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    March 19, 1891



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    THE third meeting of the Association was held Wednesday, March 18, at 9 A. M. Elder R. C. Porter led in prayer. The president being absent, Elder W. H. Wakeham was voted to the chair. The minutes of the last meeting were read and approved.GCDB March 19, 1891, page 161.1

    The regular order of business being proceeded with, it was moved to adopt the report of the Committee on Revision of Constitution and plans (BULLETIN p.126).GCDB March 19, 1891, page 161.2

    It was moved by M. C. Wilcox to amend Article II of the report, so that it would read, “The object of this Association shall be to advance the cause of health,” etc.GCDB March 19, 1891, page 161.3

    It was also moved by I. H. Evans to amend Section 2, of Article III so that it would read, “The Executive Board, together with the Conference Committee of each local Conference shall appoint,” etc.GCDB March 19, 1891, page 161.4

    It was moved to amend Section 3, Art. III., so that it would read, “All the officers provided for in Section 2 of this article shall work under the direction of the Executive Board of the Association and the Conference Committee of each local society.”GCDB March 19, 1891, page 161.5

    It was moved to amend Section 1, of Art. IV., by striking out the word “full.”GCDB March 19, 1891, page 161.6

    Elders Wakeham and Porter stated, in behalf of the committee, that all of these amendments were in accordance with the intention of the framers of the Constitution.GCDB March 19, 1891, page 161.7

    It was moved by A. O. Tait that Section 1, of Article IV., be further amended by striking out the words “of good moral character.”GCDB March 19, 1891, page 161.8

    While this question was being discussed, the hour for adjournment arrived, and the meeting adjourned to the next regular appointment on the program.GCDB March 19, 1891, page 161.9


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    THE fourteenth meeting of the Conference was opened at 10:30 A. M., March 18. Prayer was offered by Elder Haskell.GCDB March 19, 1891, page 161.10

    After the reading of the minutes, reports of committees were called for. The Committee on Resolutions presented the following:-GCDB March 19, 1891, page 161.11

    Whereas, The establishing of many small and local papers in different States must inevitably involve no small outlay of time, strength, and means, which might be applied in other directions with seemingly more promise of advantage to our cause; and, -GCDB March 19, 1891, page 161.12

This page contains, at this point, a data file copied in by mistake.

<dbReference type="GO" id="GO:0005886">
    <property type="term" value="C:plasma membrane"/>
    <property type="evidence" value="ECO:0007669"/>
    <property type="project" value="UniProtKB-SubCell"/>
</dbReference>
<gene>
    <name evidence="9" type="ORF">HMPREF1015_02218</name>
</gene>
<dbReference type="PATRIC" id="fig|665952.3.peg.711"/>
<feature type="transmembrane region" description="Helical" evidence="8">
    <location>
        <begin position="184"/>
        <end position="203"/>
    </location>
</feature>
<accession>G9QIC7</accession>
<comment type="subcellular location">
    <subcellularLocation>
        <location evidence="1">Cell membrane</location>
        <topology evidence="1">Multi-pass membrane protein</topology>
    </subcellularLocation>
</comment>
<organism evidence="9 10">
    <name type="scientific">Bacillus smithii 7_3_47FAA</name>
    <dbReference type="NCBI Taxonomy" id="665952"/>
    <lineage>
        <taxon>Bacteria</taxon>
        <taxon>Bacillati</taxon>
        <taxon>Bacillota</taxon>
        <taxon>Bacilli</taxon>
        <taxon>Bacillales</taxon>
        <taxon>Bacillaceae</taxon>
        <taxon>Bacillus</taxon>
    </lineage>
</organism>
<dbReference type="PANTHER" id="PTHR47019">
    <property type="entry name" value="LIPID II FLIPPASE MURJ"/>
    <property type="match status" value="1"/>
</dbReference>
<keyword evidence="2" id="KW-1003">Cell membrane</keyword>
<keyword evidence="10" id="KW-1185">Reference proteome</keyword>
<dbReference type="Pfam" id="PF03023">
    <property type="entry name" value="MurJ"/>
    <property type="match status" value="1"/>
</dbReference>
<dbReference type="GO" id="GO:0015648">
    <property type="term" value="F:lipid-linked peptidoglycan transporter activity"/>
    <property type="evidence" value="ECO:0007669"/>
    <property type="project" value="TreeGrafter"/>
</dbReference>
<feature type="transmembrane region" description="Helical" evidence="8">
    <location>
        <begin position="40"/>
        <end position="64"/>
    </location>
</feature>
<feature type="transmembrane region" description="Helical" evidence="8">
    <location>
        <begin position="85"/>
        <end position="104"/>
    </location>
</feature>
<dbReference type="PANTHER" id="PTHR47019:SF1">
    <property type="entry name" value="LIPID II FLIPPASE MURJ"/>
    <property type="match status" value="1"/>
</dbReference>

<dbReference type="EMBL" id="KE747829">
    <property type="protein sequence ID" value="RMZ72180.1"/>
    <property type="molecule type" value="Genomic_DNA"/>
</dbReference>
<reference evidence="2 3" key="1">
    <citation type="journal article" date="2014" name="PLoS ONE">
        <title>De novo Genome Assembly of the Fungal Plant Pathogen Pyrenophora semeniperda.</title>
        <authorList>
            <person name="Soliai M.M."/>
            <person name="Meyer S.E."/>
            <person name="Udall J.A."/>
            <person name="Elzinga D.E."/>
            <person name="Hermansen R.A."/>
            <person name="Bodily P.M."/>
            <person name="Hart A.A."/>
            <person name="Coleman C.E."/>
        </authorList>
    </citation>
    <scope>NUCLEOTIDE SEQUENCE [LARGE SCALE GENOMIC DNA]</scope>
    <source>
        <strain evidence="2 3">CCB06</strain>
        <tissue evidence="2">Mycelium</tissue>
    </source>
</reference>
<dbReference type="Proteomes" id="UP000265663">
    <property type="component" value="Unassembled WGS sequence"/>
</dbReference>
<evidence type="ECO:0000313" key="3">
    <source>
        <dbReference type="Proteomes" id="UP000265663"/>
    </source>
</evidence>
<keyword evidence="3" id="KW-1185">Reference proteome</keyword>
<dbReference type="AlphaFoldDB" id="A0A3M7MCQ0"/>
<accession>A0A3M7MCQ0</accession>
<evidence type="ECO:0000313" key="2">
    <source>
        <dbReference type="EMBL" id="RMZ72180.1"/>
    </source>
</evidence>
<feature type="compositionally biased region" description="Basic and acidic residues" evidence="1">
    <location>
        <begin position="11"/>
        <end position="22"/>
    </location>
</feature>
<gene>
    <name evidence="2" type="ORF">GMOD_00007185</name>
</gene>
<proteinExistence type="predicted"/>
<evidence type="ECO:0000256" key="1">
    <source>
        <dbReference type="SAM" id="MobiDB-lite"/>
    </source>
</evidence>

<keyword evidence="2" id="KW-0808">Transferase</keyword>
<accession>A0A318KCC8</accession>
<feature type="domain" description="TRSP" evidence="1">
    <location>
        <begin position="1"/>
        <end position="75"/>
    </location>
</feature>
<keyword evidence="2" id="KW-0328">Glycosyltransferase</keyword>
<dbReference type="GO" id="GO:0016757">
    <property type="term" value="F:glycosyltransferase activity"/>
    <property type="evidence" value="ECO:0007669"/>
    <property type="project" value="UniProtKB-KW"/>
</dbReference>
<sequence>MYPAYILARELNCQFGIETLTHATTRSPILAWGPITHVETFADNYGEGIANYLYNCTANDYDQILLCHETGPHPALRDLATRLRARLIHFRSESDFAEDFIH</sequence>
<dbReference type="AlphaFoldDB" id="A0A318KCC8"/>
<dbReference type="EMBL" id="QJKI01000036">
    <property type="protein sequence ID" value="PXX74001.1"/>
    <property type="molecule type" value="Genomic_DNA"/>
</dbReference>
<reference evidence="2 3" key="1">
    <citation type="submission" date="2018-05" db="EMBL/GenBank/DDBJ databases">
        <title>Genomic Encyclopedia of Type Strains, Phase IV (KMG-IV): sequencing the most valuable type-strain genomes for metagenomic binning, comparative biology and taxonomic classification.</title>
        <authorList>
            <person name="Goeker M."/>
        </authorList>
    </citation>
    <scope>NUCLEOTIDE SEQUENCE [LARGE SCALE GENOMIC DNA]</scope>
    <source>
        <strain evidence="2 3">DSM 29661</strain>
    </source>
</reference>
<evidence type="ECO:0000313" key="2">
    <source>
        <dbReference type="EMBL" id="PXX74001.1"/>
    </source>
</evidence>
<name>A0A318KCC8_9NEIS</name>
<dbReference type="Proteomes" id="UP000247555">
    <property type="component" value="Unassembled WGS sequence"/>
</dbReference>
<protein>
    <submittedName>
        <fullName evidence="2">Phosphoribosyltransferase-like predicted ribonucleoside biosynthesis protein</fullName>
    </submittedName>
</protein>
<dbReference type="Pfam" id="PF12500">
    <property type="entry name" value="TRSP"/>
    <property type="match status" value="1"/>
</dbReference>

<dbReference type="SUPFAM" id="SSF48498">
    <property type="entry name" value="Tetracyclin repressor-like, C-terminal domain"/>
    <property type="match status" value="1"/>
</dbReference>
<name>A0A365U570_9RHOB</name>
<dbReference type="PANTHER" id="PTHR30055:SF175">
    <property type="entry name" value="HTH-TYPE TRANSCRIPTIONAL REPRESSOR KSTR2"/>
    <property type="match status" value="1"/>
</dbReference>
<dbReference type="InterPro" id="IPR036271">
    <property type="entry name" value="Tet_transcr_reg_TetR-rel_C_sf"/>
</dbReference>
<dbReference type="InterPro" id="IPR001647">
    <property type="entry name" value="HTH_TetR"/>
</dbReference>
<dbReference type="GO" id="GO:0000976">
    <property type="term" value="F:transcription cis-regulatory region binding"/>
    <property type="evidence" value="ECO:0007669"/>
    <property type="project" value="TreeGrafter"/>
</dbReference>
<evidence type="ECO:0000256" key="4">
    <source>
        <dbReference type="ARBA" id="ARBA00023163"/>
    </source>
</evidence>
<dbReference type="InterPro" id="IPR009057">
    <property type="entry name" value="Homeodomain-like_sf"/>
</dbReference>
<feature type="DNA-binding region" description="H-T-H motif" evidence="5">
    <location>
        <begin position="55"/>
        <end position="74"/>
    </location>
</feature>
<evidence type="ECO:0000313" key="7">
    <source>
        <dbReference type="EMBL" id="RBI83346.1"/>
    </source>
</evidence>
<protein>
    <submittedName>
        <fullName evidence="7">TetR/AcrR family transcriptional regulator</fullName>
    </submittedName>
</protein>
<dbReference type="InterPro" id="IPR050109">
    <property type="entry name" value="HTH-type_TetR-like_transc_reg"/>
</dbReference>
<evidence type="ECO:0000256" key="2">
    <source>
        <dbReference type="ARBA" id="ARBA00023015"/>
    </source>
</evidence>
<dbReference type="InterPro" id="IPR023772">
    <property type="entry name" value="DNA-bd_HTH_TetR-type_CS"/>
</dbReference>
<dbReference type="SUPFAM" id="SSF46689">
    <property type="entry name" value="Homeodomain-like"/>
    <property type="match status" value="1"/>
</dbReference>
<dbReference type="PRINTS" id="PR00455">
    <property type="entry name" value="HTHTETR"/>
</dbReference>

Whereas, The presence of such papers naturally leads the laborers in Conferences where they exist to confine their correspondence to these local organs, and withhold their reports and other items of interest from those papers which are designed to circulate in all parts of the field, and thus to be a channel of communication for all our people; therefore, -GCDB March 19, 1891, page 161.13

    1. Resolved, That the General Conference Association be invited to take into special consideration the propriety of continuing such papers, or increasing their number, and to present to those whom it may concern, some recommendation with reference thereto.GCDB March 19, 1891, page 161.14

    Whereas, We are informed that some have taken undue advantage of privileges granted by railroad corporations, in the matter of clerical rates, resulting in such favors being granted to parties who were not strictly entitled to them; therefore, -GCDB March 19, 1891, page 161.15

    2. Resolved, That we express our disapprobation of such a course and recommend that great care be exercised not to abuse any such privileges granted by the railroad companies.GCDB March 19, 1891, page 161.16

    3. Resolved, That all ministers of the denomination who are entitled to clerical rates, make application to the respective railroad corporations, through one of the members of the Committee on Transportation appointed by this Conference.GCDB March 19, 1891, page 161.17

    4. Resolved, That the above preamble and resolutions, also the names of the Transportation Committee, appointed by this General Conference, be printed in suitable form, and copies placed in the hands of said committee, for presentation to the management of the railroads with whom they may have dealings.GCDB March 19, 1891, page 162.1

    The Committee on Nominations presented a partial report submitting the names of twenty-one persons to constitute the General Conference Association Executive Board.GCDB March 19, 1891, page 162.2